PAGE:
Empire of Manchukuo
Part One, The Founding
By John Walsh
Japan’s land holdings in China began with victory in the Russo-Japanese War of 1905 and the seizure of the Liaotung Peninsula along with the city of Port Arthur. At this early period of Japanese imperial thinking, this holding was a comparatively minor part of a greater Japanese state that was also to include Korea and Taiwan, among other island conquests. Liaotung was part of the somewhat wild and ungoverned Manchurian region which had once been the home of the nomadic Manchu people who had conquered the whole of China and inaugurated the Ching Dynasty (1644-1911). However, Manchuria grew in importance as a place offering much-needed resources, markets and lebensraum – the “room to live” that imperialists always saw in overseas lands which, in their imagination, were empty canvases on which their national dreams could be painted.
The peninsula was guarded by the Japanese force known as the Kwantung Army (Kwantung being a landing spot there). This army, removed from civilian political control, became the means by which Japanese holdings in China were to grow. Its purpose was to hold existing possessions and garrison suitable areas but this became insufficient. Expansionists, dreamers and criminals in the Kwantung Army contributed to the gekokujo (insubordination) by which the Army came mostly to be known. Its military importance grew as Manchuria grew in importance to the Japanese economy. The end of the war with Russia had left Japan with railroad stations in its hands and these formed the basis of a new network, the South Manchuria Railroad System, which became a significant investment in its own right and a means of improving the economy. The Kwantung Army began to expand its sphere of operations in moves of dubious legality.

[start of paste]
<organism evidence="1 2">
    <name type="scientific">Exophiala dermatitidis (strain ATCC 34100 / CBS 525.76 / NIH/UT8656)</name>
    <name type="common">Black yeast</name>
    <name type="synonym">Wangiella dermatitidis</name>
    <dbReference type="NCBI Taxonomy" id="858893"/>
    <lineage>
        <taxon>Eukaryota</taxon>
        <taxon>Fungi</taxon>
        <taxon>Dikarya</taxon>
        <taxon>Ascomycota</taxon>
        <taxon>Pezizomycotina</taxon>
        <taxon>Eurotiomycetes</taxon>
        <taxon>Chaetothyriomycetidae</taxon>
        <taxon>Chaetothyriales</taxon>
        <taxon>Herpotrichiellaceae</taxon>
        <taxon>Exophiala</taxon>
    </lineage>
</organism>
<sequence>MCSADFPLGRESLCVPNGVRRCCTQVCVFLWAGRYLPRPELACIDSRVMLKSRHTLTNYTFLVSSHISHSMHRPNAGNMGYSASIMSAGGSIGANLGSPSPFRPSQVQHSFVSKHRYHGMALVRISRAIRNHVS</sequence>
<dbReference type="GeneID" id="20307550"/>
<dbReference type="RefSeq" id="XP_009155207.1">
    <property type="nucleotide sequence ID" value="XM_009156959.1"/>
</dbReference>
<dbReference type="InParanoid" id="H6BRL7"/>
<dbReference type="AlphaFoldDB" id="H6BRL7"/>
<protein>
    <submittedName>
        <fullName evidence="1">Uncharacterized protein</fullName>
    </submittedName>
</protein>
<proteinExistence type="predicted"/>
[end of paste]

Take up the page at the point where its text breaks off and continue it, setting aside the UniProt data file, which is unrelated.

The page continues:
Several attempts were made to provoke the kind of large-scale military action that would provide a pretext for the Kwantung Army, operating against orders from the civilian government, to carve out its own territory. These included the assassination of the leading Chinese Manchurian warlord Zhang Zuelin and other provocations. However, this was not a solely military adventure. For some years, Japanese civilians had been migrating to Manchuria to make their fortune. Although these were mostly poor subsistence farmers struggling in the face of looming global recession, there were wealthier and better-educated groups too. These included the managers and administrators of the South Manchuria Railroad System, who were prominent among the 3,000 new members of the Manchurian Youth League (Manshu seinen renmei), which established a lecture tour and pressure group activities in favour of a solution to what was becoming known in Japanese newspapers as the Manchurian-Mongolia Problem (Manmo Mondai). The occupation of Manchuria was far from placidly received by the Chinese population, who organized labor strikes and operations to disrupt the railroad. In 1928, a nation-wide boycott of Japanese goods was launched. Nevertheless, the Japanese-controlled region attracted investment from the home country and many entrepreneurs travelled in search of new opportunities. Inevitably, therefore, Chinese and Korean migrant labor was also encouraged to move to the region – further convincing the Japanese, in fact, that what their empire-building was achieving was in fact to the benefit of all concerned.